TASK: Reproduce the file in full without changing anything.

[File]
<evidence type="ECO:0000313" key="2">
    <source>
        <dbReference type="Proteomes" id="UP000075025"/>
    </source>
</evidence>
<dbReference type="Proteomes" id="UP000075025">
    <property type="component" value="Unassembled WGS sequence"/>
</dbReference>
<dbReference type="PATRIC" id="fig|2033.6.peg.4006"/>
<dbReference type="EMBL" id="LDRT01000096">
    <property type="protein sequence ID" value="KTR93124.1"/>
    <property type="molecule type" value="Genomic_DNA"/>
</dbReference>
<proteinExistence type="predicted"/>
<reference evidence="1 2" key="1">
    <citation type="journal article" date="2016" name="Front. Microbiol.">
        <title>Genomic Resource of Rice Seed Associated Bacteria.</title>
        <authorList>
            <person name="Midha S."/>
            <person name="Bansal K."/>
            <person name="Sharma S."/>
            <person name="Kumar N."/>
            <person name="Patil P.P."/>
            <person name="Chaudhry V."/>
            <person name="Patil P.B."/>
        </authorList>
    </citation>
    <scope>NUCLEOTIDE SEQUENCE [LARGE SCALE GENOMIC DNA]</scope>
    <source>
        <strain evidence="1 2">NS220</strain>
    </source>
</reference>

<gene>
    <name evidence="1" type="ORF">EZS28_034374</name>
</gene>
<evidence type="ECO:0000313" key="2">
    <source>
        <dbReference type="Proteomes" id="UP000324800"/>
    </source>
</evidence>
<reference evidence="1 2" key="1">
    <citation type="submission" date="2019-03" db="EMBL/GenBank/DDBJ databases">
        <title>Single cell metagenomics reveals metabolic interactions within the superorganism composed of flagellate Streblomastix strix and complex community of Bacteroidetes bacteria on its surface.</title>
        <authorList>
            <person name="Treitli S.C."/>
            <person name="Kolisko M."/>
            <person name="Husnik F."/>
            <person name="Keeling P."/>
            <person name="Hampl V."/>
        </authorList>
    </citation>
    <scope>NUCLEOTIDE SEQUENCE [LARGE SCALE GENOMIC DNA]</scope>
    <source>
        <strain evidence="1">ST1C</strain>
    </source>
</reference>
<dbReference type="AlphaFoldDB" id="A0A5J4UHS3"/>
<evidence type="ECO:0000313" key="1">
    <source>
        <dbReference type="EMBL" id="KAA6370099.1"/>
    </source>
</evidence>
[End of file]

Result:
<evidence type="ECO:0000313" key="2">
    <source>
        <dbReference type="Proteomes" id="UP000075025"/>
    </source>
</evidence>
<dbReference type="Proteomes" id="UP000075025">
    <property type="component" value="Unassembled WGS sequence"/>
</dbReference>
<dbReference type="PATRIC" id="fig|2033.6.peg.4006"/>
<dbReference type="EMBL" id="LDRT01000096">
    <property type="protein sequence ID" value="KTR93124.1"/>
    <property type="molecule type" value="Genomic_DNA"/>
</dbReference>
<proteinExistence type="predicted"/>
<reference evidence="1 2" key="1">
    <citation type="journal article" date="2016" name="Front. Microbiol.">
        <title>Genomic Resource of Rice Seed Associated Bacteria.</title>
        <authorList>
            <person name="Midha S."/>
            <person name="Bansal K."/>
            <person name="Sharma S."/>
            <person name="Kumar N."/>
            <person name="Patil P.P."/>
            <person name="Chaudhry V."/>
            <person name="Patil P.B."/>
        </authorList>
    </citation>
    <scope>NUCLEOTIDE SEQUENCE [LARGE SCALE GENOMIC DNA]</scope>
    <source>
        <strain evidence="1 2">NS220</strain>
    </source>
</reference>

<gene>
    <name evidence="1" type="ORF">EZS28_034374</name>
</gene>
<evidence type="ECO:0000313" key="2">
    <source>
        <dbReference type="Proteomes" id="UP000324800"/>
    </source>
</evidence>
<reference evidence="1 2" key="1">
    <citation type="submission" date="2019-03" db="EMBL/GenBank/DDBJ databases">
        <title>Single cell metagenomics reveals metabolic interactions within the superorganism composed of flagellate Streblomastix strix and complex community of Bacteroidetes bacteria on its surface.</title>
        <authorList>
            <person name="Treitli S.C."/>
            <person name="Kolisko M."/>
            <person name="Husnik F."/>
            <person name="Keeling P."/>
            <person name="Hampl V."/>
        </authorList>
    </citation>
    <scope>NUCLEOTIDE SEQUENCE [LARGE SCALE GENOMIC DNA]</scope>
    <source>
        <strain evidence="1">ST1C</strain>
    </source>
</reference>
<dbReference type="AlphaFoldDB" id="A0A5J4UHS3"/>
<evidence type="ECO:0000313" key="1">
    <source>
        <dbReference type="EMBL" id="KAA6370099.1"/>
    </source>
</evidence>